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End of the leg

Posted by on September 22, 2011

We left Fortescue at 5am, with the setting moon.


It was cold but refreshing to be underway early. I really like an early start. We needed to maintain 5 knots to cover the distance and arrive at the Marion Narrows by high tide, or just before. 9:44am was high tide along this part of the coast, so we had to have an early start.

Our trip up started off very peaceful and placid, but by the time the sun came up an hour and a half later, ERIK was setting her shoulder against a 20 to 25 knot north westerly with a short sea coming out of Pirates Bay.

The coastline is spectacular here, just amazing. Cliffs rise up sheer from the water, topped with trees. It looks so fantastically rugged and untamed.


Once we got into the lee of the cliffs you can see in the picture above, the conditions backed off for a while. However, as we followed the coastline north, the north by northwest, conditions became very gusty and challenging. We were hit by a 40kt gust from the northeast, blowing spume off the water in all directions. ERIK heeled heavily while I put the helm hard over to bring head to wind as the sails flapped and the boat shook. The gust knocked 4 knots off our speed in one hit.

I figured that these gusts were turbulence from the cliffs. There was a fishing boat going north with us, but much, much closer to the cliffs, only a few dozen meters from their base. I wasn’t keen going in that close… The alternative was to head further offshore. Looking out that way the seas were picking up, although the swells would have been with us. I didn’t want to risk our 5 knot average and miss the tide. I figured that we weathered the 40kt blast okay, so if they didn’t get any worse, and I kept an eye out for them, we should be fine. If not, offshore we would go and shelter in Lagoon Bay if we missed the tide.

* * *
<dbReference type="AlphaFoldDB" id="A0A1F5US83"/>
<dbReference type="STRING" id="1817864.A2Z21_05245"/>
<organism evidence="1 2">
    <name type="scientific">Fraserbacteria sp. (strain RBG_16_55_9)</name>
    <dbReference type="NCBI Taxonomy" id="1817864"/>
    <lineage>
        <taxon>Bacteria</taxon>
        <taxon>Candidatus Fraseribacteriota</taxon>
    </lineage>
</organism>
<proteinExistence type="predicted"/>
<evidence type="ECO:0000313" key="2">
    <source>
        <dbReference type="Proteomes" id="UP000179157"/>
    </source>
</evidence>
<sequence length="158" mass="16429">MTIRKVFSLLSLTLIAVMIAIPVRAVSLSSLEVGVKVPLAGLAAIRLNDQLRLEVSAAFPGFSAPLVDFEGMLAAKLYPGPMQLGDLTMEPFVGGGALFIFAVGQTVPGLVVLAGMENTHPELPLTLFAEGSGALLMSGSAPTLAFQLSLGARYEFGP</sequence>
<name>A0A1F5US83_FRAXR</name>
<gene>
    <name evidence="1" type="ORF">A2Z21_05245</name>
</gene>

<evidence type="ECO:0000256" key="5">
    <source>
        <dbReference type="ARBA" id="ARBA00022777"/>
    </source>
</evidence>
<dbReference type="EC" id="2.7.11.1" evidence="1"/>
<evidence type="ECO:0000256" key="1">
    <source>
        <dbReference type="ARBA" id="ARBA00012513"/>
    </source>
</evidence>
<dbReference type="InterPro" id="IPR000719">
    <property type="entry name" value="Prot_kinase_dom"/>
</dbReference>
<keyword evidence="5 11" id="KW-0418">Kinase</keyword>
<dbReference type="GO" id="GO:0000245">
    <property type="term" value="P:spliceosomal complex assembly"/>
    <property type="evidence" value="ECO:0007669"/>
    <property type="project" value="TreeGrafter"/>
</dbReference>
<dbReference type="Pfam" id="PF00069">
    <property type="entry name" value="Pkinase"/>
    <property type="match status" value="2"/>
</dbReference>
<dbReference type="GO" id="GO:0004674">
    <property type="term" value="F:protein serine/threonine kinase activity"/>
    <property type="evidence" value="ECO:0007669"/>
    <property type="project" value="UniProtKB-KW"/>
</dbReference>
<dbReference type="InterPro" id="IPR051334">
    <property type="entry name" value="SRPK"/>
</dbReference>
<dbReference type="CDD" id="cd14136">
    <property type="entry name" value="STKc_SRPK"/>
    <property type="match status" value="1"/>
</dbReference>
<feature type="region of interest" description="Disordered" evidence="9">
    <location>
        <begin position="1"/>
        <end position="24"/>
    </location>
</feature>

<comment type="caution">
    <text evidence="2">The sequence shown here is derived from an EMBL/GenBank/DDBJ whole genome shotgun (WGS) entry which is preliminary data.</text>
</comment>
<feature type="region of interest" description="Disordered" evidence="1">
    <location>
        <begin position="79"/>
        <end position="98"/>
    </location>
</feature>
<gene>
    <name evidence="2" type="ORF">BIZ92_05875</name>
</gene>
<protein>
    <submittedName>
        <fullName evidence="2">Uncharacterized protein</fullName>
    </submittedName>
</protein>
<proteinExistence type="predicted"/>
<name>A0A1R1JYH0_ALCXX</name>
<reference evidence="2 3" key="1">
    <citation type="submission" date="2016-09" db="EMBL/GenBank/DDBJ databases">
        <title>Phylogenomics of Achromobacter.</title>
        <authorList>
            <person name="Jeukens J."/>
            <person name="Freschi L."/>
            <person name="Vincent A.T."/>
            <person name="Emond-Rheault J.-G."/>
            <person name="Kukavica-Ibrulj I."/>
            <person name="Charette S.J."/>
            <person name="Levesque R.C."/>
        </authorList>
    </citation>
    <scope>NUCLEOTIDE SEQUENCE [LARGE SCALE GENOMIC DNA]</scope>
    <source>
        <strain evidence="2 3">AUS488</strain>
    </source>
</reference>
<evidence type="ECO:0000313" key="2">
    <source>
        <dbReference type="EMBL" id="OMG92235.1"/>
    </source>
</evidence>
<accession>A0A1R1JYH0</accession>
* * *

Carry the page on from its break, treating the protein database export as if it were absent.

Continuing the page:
As it turned out, we didn’t get another as bad, and as the coastline rounded to the north west, the wind steadied and built to steady 25 to 30 knots. ERIK plugged away, under staysail and mizzen with engine on 1500rpm helping us point. We kept up a steady 5 to 5.5 knots albeit with spray washing the boat from stem to stern. Oh for a pilot house!

I sent the good wife up the mast as we approached the Narrows, and set the eldest to calling the depth from the sounder. We downloaded the chartlet from MAST to aid us, and we had chatted to a fisherman in Port Arthur to get a bit of local knowledge of the bar.


Coming over the bar was fine, the wind shifted westerly and faded as we approached, thankfully. As per our advice, we kept close to port on the way in, swinging heavily to starboard as soon as it shallows and keeping close to the sand spit on the way around. Once inside, weeds obscure the bottom and cause the depth sounder to give some alarming readings, but there’s at least 2.5m of water at high tide (0.8m above datum) all the way in.

We tied up to the jetty at 11am, exactly 6 hours after departure. No rest for the wicked, however. We needed to take all perishables off the boat and pack clothes for our next trip. A call to my dear Dad had him showing up with the trailer at short notice. We loaded the trailer up while the boys played inside it. We will stay with my Dad for a week or so before flying to Victoria for a big family do! Does this adventure never end?

*smiling* I hope not.

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